There have been complaints about overzealous proselytization–even abuse–in the U.S. military. Brian Trapp comments:
The story portrays this to be a widespread phenomenon. For example, the head of the Military Religious Freedom Foundation claims to have 6,800 accounts of this sort of abuse at the hands of Christians in the military. But a Pentagon spokesperson quoted says that there have been only 100 formal complaints filed over the past two years. Let’s crunch the numbers here. If the higher number is correct (and I do not concede for a moment that it is), then of the 2.88 million members of the U. S. military, less than a quarter of 1 percent of them have suffered abuse at the hands of these dastardly fundamentalists. If the lower number is correct, then it’s about .0035 percent. You will forgive me if I find the offended specialist’s remarks about those who want to “create a fundamentalist Christian theocracy” in the military a bit over-dramatic.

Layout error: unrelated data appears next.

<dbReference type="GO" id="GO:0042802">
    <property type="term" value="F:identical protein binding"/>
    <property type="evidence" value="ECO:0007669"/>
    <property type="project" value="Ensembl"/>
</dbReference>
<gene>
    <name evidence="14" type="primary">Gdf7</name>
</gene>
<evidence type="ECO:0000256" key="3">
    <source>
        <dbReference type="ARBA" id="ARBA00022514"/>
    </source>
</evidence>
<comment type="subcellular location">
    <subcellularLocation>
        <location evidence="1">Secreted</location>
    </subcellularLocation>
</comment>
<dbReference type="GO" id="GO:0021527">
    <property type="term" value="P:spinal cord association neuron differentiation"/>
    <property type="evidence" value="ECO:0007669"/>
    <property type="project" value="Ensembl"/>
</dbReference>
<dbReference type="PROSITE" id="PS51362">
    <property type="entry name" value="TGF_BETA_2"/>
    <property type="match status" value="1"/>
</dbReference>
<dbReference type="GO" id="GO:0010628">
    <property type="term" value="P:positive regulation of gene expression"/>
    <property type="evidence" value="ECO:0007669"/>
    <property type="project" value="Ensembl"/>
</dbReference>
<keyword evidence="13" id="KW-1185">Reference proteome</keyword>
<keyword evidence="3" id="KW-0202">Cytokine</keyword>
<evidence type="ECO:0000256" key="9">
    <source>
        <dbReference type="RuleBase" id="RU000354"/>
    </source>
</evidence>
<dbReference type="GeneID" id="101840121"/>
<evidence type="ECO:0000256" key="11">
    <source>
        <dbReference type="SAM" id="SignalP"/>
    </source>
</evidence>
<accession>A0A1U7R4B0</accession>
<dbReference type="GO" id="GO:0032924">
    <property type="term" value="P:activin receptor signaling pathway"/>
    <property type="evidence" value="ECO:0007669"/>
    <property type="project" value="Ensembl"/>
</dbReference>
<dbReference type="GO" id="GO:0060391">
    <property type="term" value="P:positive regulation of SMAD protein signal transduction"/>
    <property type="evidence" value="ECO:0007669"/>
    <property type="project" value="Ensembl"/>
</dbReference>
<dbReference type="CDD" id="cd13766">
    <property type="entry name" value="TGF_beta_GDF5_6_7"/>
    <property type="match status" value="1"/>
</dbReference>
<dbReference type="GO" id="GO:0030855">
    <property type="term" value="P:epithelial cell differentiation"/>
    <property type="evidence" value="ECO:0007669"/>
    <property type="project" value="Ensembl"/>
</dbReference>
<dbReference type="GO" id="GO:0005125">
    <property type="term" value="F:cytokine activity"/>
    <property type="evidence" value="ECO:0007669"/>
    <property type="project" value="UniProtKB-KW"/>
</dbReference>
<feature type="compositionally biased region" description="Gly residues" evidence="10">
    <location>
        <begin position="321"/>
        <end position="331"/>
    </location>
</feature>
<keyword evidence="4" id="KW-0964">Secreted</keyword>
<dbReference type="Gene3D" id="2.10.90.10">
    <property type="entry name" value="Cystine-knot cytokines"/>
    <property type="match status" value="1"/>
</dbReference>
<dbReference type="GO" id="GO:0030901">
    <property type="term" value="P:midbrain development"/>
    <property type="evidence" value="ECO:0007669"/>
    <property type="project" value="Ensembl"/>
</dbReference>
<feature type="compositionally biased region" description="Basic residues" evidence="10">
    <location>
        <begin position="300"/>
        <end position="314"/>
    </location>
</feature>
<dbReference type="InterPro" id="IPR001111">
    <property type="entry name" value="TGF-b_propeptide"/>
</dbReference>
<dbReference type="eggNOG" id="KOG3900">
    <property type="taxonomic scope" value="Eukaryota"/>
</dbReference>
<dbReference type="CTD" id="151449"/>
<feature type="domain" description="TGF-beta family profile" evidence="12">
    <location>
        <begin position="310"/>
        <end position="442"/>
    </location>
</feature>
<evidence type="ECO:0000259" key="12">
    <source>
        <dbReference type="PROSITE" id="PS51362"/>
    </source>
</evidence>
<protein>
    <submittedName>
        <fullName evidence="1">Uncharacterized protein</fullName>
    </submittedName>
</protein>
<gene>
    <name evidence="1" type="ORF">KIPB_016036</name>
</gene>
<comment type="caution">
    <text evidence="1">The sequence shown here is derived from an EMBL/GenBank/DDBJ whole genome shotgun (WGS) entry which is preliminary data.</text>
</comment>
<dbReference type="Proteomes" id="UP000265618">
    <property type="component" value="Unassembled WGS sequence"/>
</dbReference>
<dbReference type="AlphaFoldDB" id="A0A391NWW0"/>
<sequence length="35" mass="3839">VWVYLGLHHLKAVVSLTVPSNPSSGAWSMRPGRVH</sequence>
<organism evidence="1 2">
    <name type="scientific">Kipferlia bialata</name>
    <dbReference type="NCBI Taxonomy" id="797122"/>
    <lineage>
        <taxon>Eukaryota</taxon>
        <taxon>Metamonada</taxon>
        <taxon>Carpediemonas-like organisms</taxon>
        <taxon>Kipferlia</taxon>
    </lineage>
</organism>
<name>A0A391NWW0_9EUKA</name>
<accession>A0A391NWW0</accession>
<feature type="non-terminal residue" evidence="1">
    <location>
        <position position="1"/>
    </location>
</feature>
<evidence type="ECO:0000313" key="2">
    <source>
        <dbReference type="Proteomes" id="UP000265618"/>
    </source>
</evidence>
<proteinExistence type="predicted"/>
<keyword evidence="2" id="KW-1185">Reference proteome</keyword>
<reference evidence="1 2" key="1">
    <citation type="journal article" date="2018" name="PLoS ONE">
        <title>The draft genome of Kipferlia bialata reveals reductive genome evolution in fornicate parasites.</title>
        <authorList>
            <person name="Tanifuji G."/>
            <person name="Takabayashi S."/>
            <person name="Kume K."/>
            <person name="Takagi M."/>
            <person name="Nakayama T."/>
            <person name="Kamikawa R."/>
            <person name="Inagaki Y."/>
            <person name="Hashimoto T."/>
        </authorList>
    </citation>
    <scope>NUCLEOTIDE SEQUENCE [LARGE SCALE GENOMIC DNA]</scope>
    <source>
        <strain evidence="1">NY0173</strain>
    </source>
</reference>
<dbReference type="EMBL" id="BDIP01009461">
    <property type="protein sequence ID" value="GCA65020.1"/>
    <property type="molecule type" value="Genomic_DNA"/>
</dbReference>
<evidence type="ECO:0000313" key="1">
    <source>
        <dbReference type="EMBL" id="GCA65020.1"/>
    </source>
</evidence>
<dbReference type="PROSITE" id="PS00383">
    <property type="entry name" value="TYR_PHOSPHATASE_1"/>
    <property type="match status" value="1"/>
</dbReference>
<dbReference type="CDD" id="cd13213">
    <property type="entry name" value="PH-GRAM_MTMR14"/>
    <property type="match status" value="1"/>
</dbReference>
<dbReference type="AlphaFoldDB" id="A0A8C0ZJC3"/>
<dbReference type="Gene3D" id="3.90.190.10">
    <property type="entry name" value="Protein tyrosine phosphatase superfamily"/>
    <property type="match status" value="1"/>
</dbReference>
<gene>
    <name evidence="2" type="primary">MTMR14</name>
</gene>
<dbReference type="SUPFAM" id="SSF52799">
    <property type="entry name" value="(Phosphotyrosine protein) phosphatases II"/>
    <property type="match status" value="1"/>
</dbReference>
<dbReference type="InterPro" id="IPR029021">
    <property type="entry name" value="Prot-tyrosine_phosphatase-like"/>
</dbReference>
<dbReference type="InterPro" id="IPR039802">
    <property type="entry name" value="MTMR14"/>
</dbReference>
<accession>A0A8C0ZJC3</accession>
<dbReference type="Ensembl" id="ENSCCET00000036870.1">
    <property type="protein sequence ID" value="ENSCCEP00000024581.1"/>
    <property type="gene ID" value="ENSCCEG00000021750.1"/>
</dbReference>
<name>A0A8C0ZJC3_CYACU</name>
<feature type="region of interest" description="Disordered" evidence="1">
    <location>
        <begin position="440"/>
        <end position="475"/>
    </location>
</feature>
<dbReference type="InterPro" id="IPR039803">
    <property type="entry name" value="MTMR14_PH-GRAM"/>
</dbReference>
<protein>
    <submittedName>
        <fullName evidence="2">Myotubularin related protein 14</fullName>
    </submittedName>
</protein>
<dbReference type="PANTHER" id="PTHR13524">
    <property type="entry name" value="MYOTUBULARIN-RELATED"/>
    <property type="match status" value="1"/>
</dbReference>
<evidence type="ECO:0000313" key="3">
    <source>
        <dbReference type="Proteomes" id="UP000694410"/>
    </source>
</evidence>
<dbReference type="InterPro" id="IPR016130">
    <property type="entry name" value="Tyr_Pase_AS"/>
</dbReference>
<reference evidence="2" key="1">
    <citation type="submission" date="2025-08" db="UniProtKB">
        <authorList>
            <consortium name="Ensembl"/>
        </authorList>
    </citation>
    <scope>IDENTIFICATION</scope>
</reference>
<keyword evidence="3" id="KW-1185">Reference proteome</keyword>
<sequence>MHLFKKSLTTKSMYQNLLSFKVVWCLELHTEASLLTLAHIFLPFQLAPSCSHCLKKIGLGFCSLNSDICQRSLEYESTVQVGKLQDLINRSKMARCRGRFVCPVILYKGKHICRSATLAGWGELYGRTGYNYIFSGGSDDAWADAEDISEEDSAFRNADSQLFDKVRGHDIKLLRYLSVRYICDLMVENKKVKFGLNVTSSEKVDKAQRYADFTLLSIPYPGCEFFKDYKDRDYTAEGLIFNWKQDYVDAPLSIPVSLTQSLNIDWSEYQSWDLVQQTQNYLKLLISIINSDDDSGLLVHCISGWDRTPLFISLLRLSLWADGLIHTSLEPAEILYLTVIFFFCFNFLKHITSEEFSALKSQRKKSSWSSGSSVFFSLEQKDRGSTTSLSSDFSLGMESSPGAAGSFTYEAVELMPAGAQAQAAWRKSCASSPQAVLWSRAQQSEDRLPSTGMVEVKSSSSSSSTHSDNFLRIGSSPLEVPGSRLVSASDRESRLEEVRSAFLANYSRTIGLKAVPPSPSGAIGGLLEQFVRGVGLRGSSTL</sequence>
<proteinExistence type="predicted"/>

Meanwhile, from the newspaper in the next town over from here:
The shortage in Virginia mirrors the National Guard’s overall shortfall of 350 chaplains out of the 700 it is authorized, said Chaplain Randall Dolinger, spokesman for the Army Chief of Chaplains Office in Arlington. The Army Reserve has filled only 220 slots of the 650 allotted, he said.
The wartime needs of an expanding military are a big reason for the shortage, Dolinger said. Active-duty units without their own chaplain often request a Guard chaplain to fill the post when deployed overseas.
Guard chaplains not only accept those assignments, but are “double-volunteering” – accepting deployment more frequently to make up for the chaplain shortage, Dolinger said.
You gotta wonder if there’s a connection…